Eustice defends farming policy amid accusations Government not focused on food

National Farmers’ Union president Minette Batters criticised ‘contradictory’ policies for the agricultural sector.

Emily Beament
Tuesday 22 February 2022 17:35
George Eustice was challenged on Government policy on the pig crisis (Joe Giddens/PA)
George Eustice was challenged on Government policy on the pig crisis (Joe Giddens/PA)

Producing food and protecting nature are two sides of the same coin, and the Government wants to work with farmers to deliver green goals, George Eustice has said.

The Environment Secretary’s comments came after National Farmers’ Union president Minette Batters accused the Government of being “focused on anything other than domestic food production” in the countryside.

She told the NFU annual conference in Birmingham that the Government had “completely contradictory” policies for the agricultural sector.

These include raising the bar for environmental standards at home but pursuing trade deals which support lower standards overseas, as well as making it difficult to find workers to harvest or process domestic food, and failing to prioritise resources to open up new export markets, she said.

She called for a plan for British farming to pre-empt crises, rather than repeatedly running into them.

She said: “While there is a cost-of-living crisis looming and an increasingly unstable world, the UK Government’s energy and ambition for our countryside seems to be almost entirely focused on anything other than domestic food production.

“Whether it’s reintroduction of species; an ambition to set 30% of our land aside, or a payment system almost in opposition to food production.”

A tractor drives alongside a combine harvester (Andrew Matthews/PA)

Ms Batters said: “This country needs a strategy and a clear vision for what we expect from British farming.

“Do we want and expect different things from our land than the rest of the world?

“A pretty park at home while we tuck into imported food produced in extremely intensive ways with huge environmental impact somewhere else.

“Are we turning a blind eye to the impact of global food production while we pursue a domestic vision of a chocolate box countryside?” she asked.

Ms Batters insisted that farming was central to delivering on environmental and climate policies.

But she warned the sustainable farming incentive, payments which the Government hopes 70% of farmers will take up as an environmentally-friendly farming replacement for the EU subsidy regime, would be under-funded.

The Government is shifting the more than £2 billion a year paid to farmers in England from a system largely based on the amount of land farmed to a new “environmental land management scheme” (Elms), with payments under the old scheme already being reduced.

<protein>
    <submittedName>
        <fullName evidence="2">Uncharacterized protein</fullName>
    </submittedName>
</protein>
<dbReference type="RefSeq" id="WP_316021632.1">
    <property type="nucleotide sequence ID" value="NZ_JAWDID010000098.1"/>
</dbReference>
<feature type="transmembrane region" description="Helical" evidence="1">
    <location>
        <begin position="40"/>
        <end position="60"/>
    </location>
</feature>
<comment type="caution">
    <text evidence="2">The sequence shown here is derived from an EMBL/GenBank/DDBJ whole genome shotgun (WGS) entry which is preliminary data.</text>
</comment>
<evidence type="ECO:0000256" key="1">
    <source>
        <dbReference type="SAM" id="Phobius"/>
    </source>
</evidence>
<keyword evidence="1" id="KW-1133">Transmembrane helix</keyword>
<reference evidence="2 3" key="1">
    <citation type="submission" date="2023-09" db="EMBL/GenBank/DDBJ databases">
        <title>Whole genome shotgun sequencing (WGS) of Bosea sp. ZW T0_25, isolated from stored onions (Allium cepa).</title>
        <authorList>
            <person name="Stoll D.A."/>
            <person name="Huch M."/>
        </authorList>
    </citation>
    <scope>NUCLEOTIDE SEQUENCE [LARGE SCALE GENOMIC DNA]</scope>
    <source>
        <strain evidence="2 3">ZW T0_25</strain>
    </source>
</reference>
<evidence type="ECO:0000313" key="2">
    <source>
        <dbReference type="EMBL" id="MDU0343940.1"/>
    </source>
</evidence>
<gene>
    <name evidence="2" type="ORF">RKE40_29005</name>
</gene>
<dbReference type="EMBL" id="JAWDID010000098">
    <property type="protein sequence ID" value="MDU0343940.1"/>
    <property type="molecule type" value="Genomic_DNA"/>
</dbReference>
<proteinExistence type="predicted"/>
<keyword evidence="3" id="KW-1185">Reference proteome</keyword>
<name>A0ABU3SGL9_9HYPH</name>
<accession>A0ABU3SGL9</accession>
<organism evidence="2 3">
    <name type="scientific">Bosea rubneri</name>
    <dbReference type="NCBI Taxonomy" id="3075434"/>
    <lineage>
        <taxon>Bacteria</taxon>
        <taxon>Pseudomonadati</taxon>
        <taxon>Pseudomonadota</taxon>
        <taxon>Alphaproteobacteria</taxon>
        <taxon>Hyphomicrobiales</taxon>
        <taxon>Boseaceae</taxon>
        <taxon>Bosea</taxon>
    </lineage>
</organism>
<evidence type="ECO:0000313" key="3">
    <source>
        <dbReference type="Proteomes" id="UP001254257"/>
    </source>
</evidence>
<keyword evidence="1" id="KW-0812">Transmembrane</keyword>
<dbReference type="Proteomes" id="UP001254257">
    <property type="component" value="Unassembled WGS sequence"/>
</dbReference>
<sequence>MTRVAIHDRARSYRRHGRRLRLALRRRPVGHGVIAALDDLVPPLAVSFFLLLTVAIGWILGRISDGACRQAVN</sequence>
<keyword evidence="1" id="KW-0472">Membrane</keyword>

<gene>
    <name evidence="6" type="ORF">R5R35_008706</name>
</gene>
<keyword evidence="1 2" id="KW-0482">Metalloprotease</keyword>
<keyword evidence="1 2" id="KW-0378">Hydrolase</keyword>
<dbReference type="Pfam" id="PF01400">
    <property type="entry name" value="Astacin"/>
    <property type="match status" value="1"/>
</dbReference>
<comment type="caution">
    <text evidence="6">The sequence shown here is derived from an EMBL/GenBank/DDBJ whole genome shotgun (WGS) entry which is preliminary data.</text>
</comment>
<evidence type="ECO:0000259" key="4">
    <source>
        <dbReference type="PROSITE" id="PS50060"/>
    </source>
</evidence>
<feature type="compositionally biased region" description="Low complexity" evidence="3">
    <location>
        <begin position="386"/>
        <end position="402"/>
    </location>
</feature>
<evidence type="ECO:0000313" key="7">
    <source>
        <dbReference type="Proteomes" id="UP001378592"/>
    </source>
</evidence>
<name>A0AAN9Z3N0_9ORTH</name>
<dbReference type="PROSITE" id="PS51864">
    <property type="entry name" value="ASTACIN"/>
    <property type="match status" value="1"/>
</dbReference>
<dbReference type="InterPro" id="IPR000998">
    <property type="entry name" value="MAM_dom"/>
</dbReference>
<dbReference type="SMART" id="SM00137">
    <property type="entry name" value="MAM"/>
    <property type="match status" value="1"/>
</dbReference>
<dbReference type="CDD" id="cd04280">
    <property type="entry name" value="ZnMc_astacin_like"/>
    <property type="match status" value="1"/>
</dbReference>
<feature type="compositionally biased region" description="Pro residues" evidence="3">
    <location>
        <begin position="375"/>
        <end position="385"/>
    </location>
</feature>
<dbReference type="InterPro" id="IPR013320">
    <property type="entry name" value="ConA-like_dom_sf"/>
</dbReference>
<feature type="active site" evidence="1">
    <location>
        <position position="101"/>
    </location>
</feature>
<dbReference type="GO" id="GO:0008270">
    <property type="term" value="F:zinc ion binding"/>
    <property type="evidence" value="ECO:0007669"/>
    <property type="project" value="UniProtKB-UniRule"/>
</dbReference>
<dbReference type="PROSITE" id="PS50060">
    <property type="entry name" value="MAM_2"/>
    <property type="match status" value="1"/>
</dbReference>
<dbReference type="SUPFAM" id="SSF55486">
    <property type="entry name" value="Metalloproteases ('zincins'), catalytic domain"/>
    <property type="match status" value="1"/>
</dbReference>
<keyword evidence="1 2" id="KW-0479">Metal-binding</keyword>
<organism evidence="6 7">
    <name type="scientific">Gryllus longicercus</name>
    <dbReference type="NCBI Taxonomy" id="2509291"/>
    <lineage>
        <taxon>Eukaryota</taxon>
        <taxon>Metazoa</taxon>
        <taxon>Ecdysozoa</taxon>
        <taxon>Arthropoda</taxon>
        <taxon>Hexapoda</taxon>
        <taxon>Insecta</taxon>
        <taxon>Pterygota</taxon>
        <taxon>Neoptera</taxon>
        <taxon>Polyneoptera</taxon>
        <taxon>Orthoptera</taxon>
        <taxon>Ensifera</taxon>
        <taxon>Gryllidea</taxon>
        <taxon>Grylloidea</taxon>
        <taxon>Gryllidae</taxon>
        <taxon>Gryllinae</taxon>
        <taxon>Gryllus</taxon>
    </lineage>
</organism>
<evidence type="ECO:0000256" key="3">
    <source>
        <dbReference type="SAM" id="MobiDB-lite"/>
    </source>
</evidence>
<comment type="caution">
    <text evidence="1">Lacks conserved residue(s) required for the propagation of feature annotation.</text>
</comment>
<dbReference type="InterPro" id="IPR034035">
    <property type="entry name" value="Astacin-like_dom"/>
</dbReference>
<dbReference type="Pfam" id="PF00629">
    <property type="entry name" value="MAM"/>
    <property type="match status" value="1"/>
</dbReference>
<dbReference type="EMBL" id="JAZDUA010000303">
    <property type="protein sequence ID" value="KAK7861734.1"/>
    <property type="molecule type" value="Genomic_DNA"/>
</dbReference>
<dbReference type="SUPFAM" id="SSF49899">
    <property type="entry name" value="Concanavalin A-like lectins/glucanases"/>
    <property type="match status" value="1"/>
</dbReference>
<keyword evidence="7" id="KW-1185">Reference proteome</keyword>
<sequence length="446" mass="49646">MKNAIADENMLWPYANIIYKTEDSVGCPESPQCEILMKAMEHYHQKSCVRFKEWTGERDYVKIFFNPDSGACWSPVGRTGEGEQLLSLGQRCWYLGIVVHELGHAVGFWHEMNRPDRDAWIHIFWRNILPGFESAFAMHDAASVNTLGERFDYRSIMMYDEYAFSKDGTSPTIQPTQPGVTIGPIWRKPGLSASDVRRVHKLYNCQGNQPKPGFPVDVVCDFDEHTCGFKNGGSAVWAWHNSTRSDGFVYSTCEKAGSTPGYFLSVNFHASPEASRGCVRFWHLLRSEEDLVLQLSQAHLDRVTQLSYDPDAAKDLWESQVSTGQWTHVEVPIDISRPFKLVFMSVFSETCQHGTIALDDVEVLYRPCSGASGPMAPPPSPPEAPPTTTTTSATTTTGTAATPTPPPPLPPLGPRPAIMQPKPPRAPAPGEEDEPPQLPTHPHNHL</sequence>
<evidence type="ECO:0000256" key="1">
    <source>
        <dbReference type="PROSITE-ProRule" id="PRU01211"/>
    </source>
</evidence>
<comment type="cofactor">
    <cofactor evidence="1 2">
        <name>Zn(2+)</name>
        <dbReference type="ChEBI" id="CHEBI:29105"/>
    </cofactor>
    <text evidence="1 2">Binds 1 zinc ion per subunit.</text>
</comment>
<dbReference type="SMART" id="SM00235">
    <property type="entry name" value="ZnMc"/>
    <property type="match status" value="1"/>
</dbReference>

Ministers recently announced that a third of the total budget for Elms would go to the sustainable farming incentive, while a third was for large scale nature schemes including rewilding, and the final third for farm-level wildlife projects.

But Mr Eustice said the budgets for the three areas were not a hard allocation, and he would want to be able to fund elements of the sustainable farming incentive such as good soil stewardship and hedgerow management if farmers wanted to do them.

“We’ve got three schemes and we broadly anticipate eventually the budget going in three directions,” he told journalists at the conference.

A herd of cows (Andrew Matthews/PA)

But he said he did not want to return to the EU’s approach where subsidy money went through different “pillars” with fixed budgets and little flexibility.

“I don’t think it would be right to have to return to sort of EU-style fixed pillar system, where if you had high demand, for instance, in the sustainable farming incentive, you wouldn’t be able to meet it.”

However, if the majority of farmers wanted to be more ambitious and do more wildlife schemes, the Government wanted to be able to fund that option, he added.

Earlier he told the conference that the NFU’s newly published “blueprint” for the future of agriculture was absolutely right in saying food production and environmental protection must go hand-in-hand.

“I’ve always maintained they are two sides of the same coin, we want sustainable agriculture and we want to work with farmers to deliver some of the environmental ambitions that we have,” he said.

He also had to defend the Government’s response to issues in the farming sector, including the crisis in the pig industry which has seen 200,000 pigs back up on farms and 40,000 culled and “thrown away” because of a lack of butchers to process them.

Shadow environment secretary Jim McMahon said ministers should use the lever of the Elms scheme, which was “entirely within the Government’s control”, to help farmers facing the problems of post-Brexit trade, labour shortages and high inflation.

He pointed to surpluses in the January public sector finances, and said: “There is money in the system to say to farmers, we can give you a bit of breathing space to go through this uncertain time on cost-of-living, on Brexit, come through the pandemic, that will just give you a bit more time to settle.

“We’ll then look to reform, on a more transitional basis, Elms that helps our biodiversity and our nature.

“That would be a pragmatic thing to do,” he said.

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